by Billy Strother
I am often asked by leaders, “How does one lead an effective communion devotion?”
Just as there is no one way to take communion (glass or plastic communion cups are both good options; before or after the sermon are equally optional; there is no company biblically-mandated from which to order communion bread or juice), there is no one biblical way to offer a communion devotion.
But, since it is the weekly practice for most of us, I offer a few suggestions which may help someone asking you that question.
- Open with the “mechanics” of taking communion in your service.
Many will end their devotion talking about how to take communion, or never mention the mechanics at all. Even mature church visitors may come from a church which does it differently. Opening with “here is how we take communion” puts visitors at ease. It also implicitly communicates “we want and expect visitors to be here” to the congregation. Sharing the mechanics after the devotion breaks the dynamic spiritual flow of the devotion into prayer. Share the mechanics first – holding elements or taking them when passed, walking forward to tables, etc.
- Prepare hearts, not heads, for communion.
The purpose of the devotion is to orient the hearts of those in attendance to a focus on partaking of communion. The devotion should simply arrest the attention of those in corporate worship and then point their hearts to the elements on the Lord’s table, symbols of Jesus’ body and blood, the sweet and terrible sacrifice Jesus made for us on the cross. One cannot worthily examine themselves unless they take a fresh look at the cross.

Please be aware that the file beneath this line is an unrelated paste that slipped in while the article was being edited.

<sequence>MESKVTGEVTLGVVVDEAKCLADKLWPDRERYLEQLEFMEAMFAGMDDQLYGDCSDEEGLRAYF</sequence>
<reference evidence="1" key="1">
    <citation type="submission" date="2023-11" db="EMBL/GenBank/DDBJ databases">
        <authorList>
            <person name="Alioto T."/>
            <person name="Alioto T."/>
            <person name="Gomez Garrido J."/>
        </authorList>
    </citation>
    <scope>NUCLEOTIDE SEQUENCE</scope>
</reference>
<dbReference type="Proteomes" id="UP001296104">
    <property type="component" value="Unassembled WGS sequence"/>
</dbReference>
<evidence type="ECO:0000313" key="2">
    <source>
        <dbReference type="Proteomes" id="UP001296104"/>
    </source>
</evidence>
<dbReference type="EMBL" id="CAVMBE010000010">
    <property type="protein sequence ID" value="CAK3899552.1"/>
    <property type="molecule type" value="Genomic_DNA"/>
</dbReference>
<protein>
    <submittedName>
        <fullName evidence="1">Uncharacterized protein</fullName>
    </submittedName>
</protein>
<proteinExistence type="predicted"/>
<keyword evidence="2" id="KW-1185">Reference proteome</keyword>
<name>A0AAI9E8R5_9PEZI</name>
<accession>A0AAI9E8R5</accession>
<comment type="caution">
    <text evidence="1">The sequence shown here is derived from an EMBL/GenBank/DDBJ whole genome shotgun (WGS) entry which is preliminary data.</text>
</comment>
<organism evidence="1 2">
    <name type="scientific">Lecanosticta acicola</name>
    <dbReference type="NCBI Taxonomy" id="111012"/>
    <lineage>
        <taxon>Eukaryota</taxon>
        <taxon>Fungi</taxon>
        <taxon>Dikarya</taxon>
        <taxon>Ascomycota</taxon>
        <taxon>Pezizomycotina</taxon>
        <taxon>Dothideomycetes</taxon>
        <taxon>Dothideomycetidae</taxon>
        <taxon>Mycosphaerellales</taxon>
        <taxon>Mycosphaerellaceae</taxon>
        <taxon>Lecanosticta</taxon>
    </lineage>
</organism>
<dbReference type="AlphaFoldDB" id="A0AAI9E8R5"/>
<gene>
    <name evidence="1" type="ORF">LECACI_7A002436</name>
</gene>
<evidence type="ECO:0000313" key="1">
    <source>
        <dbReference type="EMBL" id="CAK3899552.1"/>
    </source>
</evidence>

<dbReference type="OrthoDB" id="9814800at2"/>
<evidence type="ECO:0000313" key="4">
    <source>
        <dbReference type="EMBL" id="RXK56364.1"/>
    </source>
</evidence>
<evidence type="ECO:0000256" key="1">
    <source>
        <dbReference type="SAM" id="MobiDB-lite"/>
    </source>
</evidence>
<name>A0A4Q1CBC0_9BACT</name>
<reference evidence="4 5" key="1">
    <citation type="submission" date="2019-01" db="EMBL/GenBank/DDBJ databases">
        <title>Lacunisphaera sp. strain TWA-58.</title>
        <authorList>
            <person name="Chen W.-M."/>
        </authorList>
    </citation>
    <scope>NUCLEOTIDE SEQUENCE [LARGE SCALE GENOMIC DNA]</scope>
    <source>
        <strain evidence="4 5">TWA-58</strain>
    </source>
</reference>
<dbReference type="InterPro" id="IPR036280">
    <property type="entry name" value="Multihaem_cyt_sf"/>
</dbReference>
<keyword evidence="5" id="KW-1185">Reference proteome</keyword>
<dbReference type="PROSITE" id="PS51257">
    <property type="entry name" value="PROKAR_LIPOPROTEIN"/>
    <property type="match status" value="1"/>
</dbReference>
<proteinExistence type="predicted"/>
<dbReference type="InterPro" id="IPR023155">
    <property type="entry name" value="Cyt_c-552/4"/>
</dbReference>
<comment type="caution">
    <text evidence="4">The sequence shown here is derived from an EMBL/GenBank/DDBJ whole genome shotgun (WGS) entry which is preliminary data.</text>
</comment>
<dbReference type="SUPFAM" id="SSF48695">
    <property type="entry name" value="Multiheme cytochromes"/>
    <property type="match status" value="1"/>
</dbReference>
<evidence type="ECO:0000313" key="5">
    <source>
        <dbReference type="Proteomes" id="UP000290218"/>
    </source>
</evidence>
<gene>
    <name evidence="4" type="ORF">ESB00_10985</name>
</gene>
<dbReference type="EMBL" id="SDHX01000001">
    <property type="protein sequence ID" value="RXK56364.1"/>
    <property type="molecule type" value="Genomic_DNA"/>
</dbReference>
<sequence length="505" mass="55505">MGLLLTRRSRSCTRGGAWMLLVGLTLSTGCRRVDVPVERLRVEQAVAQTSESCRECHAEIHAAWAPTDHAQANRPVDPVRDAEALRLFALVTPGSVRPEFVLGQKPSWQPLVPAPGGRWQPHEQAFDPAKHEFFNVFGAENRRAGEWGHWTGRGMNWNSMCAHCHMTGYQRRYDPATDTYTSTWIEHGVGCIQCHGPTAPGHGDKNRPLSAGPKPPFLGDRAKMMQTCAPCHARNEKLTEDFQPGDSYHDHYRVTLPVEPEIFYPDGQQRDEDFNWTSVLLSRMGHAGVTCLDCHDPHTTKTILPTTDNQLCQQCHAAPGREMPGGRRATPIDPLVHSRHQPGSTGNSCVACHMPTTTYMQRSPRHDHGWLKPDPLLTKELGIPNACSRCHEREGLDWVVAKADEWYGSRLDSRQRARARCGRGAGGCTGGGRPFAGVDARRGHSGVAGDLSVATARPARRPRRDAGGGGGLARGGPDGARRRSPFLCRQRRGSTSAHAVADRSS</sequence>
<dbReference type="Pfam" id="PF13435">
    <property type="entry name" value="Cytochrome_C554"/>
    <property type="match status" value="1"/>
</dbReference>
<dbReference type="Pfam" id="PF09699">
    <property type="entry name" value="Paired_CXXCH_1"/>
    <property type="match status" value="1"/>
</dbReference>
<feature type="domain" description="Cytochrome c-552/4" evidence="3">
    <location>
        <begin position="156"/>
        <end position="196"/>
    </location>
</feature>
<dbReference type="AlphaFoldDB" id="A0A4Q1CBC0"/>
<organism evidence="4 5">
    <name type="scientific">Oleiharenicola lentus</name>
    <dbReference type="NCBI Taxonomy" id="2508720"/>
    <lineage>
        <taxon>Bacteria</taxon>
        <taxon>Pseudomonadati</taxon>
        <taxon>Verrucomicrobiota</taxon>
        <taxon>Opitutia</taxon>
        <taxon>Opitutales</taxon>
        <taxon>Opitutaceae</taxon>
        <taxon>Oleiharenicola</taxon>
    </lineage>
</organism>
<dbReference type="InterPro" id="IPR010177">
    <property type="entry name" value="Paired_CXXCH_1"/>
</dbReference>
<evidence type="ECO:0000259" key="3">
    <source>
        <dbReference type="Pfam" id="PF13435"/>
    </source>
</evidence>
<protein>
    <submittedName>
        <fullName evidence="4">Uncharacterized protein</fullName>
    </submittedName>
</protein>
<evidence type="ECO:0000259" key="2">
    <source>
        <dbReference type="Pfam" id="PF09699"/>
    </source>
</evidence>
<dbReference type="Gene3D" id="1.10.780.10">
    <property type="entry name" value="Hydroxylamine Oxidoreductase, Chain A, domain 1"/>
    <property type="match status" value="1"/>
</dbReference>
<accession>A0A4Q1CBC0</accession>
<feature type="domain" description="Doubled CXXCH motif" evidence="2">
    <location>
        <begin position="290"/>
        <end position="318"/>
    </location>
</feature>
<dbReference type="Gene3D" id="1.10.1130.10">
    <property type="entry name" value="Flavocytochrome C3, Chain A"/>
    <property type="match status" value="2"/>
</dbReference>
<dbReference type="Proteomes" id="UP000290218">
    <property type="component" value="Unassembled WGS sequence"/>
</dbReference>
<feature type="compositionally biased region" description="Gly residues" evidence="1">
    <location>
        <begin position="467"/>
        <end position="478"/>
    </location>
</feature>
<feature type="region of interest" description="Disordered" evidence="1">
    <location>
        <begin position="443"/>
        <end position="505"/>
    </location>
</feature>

- Retell a brief story or anecdote that’s personal or biblical.
People love stories. I have noticed through the years that anytime I say, “that reminds me of a story,” that no matter how boring my sermon has been, people will give it another chance. Two minutes is enough time to tell a brief personal story well. It is enough time to retell a biblical story. It is enough time to tell someone else’s story. Anyone can ramble on forever. It takes real work to hone a story down to the memorable. Let’s face it, there is only so much shared time for a worship service in our culture. Like it or not, that is the reality. The two-fold purpose of the communion devotion is: 1) to arrest audience attention; and 2) to put Jesus’ work on the Cross in the spotlight.
- Anchor your story to the Bible.
Sincerely, your communion devotion need not be tethered to the preacher’s sermon text for the day. But your communion devotion is well-served connected to a verse or two of Scripture (and not a long text—well, because of the time restraint we are under in our culture, if we desire to have a sincere influence for Jesus).
- Take it all to The Cross.
I have heard communion devotions which never mentioned Jesus or the cross or the elements. That might be a devotion, but it is not a communion devotion. An effective communion devotion takes our hearts directly to the symbols of the cross.
- Remember to pray for the elements and the hearts taking them.
More than once I have heard someone say, “I got so nervous, I forgot to pray!” The small prayer at the end of the Communion devotion builds a significant bridge between people’s hearts and the symbols on the Lord’s table.
Are you intentionally leading communion devotions as a church leader? Speaking for myself, without a specific and deliberate plan, my next communion devotion is capable of becoming “The Worst Communion Devotion Ever.”